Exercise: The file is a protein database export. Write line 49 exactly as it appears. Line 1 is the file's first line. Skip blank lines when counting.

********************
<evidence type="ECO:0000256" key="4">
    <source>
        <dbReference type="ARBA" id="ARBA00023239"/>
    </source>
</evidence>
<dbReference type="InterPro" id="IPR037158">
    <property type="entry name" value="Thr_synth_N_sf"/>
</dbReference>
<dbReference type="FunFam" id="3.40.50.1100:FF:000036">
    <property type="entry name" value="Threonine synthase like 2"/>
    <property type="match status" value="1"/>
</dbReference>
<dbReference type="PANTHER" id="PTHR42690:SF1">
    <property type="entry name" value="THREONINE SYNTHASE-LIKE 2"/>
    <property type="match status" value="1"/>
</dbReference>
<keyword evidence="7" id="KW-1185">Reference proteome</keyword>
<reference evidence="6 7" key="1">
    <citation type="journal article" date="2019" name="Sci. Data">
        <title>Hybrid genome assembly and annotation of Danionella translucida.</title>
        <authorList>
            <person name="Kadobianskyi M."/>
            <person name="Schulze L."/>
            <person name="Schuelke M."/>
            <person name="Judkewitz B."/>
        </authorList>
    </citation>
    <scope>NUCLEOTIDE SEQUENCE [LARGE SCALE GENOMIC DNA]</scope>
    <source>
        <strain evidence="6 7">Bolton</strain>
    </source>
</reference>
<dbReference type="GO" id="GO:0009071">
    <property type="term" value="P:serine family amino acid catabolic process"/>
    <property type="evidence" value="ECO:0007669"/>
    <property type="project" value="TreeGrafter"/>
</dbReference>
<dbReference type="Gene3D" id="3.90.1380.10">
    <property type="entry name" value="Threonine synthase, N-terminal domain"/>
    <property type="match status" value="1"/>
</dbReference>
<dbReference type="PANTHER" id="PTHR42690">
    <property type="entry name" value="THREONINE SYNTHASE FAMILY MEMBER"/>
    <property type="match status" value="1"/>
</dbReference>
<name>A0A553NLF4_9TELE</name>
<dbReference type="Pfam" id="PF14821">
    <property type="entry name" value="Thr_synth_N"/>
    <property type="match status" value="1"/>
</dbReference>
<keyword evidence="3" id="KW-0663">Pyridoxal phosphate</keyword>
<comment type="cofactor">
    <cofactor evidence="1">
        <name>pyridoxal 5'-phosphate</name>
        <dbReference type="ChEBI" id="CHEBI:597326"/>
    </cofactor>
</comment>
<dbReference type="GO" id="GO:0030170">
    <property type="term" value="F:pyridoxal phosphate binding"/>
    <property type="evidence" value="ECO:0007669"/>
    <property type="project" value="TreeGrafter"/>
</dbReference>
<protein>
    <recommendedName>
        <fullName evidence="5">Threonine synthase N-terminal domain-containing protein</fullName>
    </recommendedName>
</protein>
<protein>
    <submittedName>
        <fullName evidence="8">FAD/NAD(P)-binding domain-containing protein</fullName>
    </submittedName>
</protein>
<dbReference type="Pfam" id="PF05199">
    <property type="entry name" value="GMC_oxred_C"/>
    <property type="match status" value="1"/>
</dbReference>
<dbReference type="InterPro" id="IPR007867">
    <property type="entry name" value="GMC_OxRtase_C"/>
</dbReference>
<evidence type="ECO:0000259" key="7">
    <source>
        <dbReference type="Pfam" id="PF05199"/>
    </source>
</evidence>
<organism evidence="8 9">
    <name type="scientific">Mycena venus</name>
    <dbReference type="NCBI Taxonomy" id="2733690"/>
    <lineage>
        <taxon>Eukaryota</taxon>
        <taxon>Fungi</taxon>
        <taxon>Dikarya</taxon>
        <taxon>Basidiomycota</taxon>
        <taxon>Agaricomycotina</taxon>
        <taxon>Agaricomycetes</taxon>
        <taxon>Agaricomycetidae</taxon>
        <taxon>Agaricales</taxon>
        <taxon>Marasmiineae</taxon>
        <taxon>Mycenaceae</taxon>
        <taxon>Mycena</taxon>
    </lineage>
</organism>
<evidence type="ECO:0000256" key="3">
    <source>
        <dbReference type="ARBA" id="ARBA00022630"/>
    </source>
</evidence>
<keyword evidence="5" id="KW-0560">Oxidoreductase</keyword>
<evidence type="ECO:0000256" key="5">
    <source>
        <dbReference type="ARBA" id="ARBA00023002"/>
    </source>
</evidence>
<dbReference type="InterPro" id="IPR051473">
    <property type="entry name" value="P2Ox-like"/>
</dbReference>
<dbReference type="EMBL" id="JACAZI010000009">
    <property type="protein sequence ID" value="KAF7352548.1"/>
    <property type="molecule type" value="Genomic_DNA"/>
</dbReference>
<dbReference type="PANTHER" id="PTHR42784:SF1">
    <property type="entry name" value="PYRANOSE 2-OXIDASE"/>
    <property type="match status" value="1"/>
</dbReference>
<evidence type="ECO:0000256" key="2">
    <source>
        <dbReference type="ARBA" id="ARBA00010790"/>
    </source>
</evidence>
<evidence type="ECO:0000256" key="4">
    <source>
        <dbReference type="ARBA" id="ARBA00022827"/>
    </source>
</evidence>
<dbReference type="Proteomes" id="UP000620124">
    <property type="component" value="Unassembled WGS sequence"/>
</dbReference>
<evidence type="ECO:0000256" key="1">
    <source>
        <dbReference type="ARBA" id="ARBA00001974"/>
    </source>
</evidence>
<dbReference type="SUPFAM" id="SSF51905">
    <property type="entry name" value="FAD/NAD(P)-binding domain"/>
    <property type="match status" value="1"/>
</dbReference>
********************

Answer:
    <property type="match status" value="1"/>